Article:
Customer lifetime value – This is the amount of expected revenue from one client during their time as your customer.
Net promoter score – This is a metric that estimates your customers’ happiness through a percentage scale of -100 to 100. This estimate is calculated by subtracting the percentage of detractors from the percentage of promoters in a customer survey.
Return on investment (ROI) – This refers to the monetary value your business gains or loses compared to its spending on marketing endeavors. Since not all marketing returns have an immediate monetary value attached, you might need to calculate the equivalent monetary value for its KPIs.
Website visitors – This is the total number of people visiting your website. This metric tracks the effectiveness of your several marketing campaigns in attracting visitors to your website.
Unique visitors – This is the total number of visitors visiting your website for the first time.
Bounce rate – This is the percentage of your website visitors who left immediately after looking at a single page.
Campaign traffic – This is the number of visitors brought in by a campaign (paid ads, search engines, social media, and others).
Direct traffic – This is the number of website visitors who arrived on your domain by typing or pasting your URL or clicking a bookmark in their browser, or clicking a link in a PDF, word, or any other offline document.
Referral traffic – This is a metric for visitors that came to your website from other websites (except search engines). Referral traffic can come from a social media platform and websites with your backlinks.
Return visits – This is the number of website visitors who have been to your website before.
Time on site (or session duration) – This is the average amount of time your visitors spend on your website.
Time on page – This is the time spent on one of your pages before moving on to another page or exiting your site.
Engaged time – This metric measures the time your website users are paying attention to your content. It only counts the time that users are clicking, scrolling, or using the keyboard while the page is visible on their screens.
Total conversions – This is the total number of conversions on a website for a specific action or in general.
Website conversion rate – This is the number of website visitors who make a purchase, book a consultation, signup for a free trial, or subscribe to your mailing list.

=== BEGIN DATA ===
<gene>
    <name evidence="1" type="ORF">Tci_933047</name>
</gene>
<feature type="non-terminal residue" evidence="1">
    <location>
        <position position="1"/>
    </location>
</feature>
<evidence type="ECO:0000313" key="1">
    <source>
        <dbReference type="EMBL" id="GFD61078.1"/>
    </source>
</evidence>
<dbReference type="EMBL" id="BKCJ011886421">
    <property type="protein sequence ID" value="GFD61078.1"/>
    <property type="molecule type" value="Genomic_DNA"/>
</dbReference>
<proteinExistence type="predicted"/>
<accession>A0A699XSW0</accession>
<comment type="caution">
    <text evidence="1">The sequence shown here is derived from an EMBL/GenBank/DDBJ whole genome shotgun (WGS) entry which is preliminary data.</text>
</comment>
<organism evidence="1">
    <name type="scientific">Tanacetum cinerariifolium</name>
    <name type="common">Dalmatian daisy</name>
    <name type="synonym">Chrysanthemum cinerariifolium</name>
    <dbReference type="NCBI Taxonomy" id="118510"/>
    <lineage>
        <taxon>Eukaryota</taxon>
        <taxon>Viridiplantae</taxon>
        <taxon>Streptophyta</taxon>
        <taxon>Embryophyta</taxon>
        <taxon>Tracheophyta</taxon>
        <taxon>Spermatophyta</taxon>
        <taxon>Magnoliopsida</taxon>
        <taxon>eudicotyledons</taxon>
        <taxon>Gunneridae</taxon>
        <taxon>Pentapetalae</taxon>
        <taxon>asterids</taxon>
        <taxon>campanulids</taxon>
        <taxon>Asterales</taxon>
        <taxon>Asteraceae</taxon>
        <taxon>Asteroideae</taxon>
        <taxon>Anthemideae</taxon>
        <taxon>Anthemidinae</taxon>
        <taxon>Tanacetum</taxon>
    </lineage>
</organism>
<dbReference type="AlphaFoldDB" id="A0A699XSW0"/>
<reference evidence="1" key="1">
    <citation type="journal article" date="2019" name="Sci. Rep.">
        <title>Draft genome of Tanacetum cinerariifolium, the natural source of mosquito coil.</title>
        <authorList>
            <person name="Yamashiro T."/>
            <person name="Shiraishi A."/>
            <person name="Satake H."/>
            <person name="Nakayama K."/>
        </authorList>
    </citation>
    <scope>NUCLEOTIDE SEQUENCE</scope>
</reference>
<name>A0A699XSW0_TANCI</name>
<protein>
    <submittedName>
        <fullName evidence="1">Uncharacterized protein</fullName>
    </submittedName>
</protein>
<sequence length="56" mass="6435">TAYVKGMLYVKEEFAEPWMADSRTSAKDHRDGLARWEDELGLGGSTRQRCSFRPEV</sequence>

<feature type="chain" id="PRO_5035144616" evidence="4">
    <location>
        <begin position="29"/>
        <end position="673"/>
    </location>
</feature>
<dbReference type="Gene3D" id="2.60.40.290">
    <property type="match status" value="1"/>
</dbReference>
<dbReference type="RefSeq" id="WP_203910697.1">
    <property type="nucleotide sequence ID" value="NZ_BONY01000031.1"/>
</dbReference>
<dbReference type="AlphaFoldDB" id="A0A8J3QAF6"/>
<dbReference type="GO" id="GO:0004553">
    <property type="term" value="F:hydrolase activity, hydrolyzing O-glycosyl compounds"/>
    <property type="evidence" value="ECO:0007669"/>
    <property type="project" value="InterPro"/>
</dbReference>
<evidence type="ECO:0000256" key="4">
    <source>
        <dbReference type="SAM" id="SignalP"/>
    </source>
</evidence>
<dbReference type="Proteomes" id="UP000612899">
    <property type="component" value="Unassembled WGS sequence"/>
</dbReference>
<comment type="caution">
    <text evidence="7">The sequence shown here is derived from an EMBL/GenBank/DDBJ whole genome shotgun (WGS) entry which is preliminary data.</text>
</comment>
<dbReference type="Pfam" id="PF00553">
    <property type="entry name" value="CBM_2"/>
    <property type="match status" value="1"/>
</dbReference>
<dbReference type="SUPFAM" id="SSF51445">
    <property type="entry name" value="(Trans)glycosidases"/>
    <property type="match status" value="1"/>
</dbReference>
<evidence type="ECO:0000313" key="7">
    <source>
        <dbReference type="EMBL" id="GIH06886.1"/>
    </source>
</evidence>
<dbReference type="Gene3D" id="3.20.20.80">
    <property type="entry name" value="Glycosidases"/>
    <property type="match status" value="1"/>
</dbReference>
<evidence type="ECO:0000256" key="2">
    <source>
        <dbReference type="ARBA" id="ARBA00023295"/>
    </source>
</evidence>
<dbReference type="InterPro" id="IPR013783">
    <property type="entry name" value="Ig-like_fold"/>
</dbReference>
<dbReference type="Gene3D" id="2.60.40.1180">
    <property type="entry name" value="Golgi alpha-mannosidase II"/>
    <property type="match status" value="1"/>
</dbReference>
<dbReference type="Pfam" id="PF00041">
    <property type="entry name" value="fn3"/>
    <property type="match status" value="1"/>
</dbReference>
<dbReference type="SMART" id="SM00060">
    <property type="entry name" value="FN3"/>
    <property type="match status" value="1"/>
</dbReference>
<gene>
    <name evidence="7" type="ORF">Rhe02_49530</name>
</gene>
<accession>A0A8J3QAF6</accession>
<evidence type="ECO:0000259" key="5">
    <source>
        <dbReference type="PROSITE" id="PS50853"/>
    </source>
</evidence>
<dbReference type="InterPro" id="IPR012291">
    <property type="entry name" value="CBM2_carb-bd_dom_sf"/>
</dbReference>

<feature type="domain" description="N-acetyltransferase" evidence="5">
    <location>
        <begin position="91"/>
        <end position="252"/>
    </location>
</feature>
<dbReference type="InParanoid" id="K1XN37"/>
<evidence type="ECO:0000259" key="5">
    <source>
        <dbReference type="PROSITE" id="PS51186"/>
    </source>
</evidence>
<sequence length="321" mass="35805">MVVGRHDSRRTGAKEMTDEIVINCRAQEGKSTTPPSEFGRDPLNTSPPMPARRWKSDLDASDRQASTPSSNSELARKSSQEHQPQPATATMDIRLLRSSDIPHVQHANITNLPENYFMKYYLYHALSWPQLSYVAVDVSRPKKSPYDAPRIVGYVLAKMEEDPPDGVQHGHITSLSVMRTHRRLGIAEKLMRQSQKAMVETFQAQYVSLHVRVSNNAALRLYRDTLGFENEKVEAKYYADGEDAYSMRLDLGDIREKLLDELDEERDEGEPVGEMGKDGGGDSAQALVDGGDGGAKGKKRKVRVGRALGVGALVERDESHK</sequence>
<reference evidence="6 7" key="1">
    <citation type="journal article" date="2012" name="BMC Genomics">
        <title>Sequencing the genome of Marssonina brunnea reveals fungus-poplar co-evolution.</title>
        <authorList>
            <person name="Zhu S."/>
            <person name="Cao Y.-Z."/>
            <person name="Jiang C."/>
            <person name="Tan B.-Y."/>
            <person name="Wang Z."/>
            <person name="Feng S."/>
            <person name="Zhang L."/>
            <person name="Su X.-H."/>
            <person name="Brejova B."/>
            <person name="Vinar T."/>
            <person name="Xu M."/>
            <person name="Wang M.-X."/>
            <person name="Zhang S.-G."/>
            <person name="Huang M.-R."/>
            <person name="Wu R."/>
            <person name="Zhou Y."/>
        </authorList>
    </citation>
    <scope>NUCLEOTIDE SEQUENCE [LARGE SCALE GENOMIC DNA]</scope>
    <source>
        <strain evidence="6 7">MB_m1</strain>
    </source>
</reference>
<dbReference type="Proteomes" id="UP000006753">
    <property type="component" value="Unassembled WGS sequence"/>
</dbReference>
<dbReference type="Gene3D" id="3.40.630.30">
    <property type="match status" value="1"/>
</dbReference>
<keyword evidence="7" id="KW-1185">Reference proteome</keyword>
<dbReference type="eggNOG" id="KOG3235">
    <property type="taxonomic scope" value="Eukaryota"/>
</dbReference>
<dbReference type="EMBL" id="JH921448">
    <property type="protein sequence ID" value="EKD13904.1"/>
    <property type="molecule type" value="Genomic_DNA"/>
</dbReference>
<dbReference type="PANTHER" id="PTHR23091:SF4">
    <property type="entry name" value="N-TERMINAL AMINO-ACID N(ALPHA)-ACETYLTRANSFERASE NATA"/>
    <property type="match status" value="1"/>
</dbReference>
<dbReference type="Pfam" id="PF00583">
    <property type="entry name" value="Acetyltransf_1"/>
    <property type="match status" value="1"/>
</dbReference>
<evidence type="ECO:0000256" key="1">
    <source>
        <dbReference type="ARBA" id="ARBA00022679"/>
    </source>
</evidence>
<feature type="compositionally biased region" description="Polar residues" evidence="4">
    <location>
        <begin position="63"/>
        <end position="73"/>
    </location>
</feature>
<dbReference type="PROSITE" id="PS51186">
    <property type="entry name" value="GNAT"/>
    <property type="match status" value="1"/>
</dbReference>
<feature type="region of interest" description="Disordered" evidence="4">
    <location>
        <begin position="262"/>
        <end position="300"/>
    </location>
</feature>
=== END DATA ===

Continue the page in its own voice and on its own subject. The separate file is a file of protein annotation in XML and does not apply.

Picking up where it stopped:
Search engine optimization (SEO) KPIs
Search visibility – This is how visible your brand is on your target market’s search engine results page.
New backlinks – This is the number of new backlinks leading to pages on your website. This is a recommended metric if you are actively building links and need to measure the success of your outreach efforts.
Number of indexed pages – This is the number of pages in your website indexed by search engines.
Organic traffic – This is the number of visitors to your website coming from search engines.
Conversions from organic traffic – This is the number of conversions made by visitors who came to your website through their search engine results.
SEO ROI – This is an estimation of the value of organic conversions that SEO activities bring to your business in contrast to their cost.
Paid media KPIs
Cost-per-click – This is an estimate of how much each click for an ad costs in a platform, app, or website.
Impressions – This is the total number of times your ad was displayed on a website, social media platform, video, or search engine results page.
Ad reach – This is the total number of people in your target market who were exposed to your ad.
Ad click-through rate – This is the percentage of clicks that your ad received from its total impressions.
Frequency – This is the average number of times your target audience is exposed to a specific ad for a campaign.
Return on ad spend – This is the net revenue you gained from your spending on each ad campaign or overall.
Email marketing KPIs
Open rate – This is the percentage of your email subscribers who are opening your emails.
Email click-through rate – The rate of clicks on your call-to-action buttons or links found in your emails.
Unengaged subscribers – This is the number of email subscribers who do not open your messages or send your messages straight to their junk folder.
Social media marketing KPIs
Social media reach – This is the number of users who have seen your organic posts or paid ads on a social media platform.
Social media followers – This is the
Social media engagement – This is the number of likes, shares, mentions, comments, and other interactions your brand has with social media users.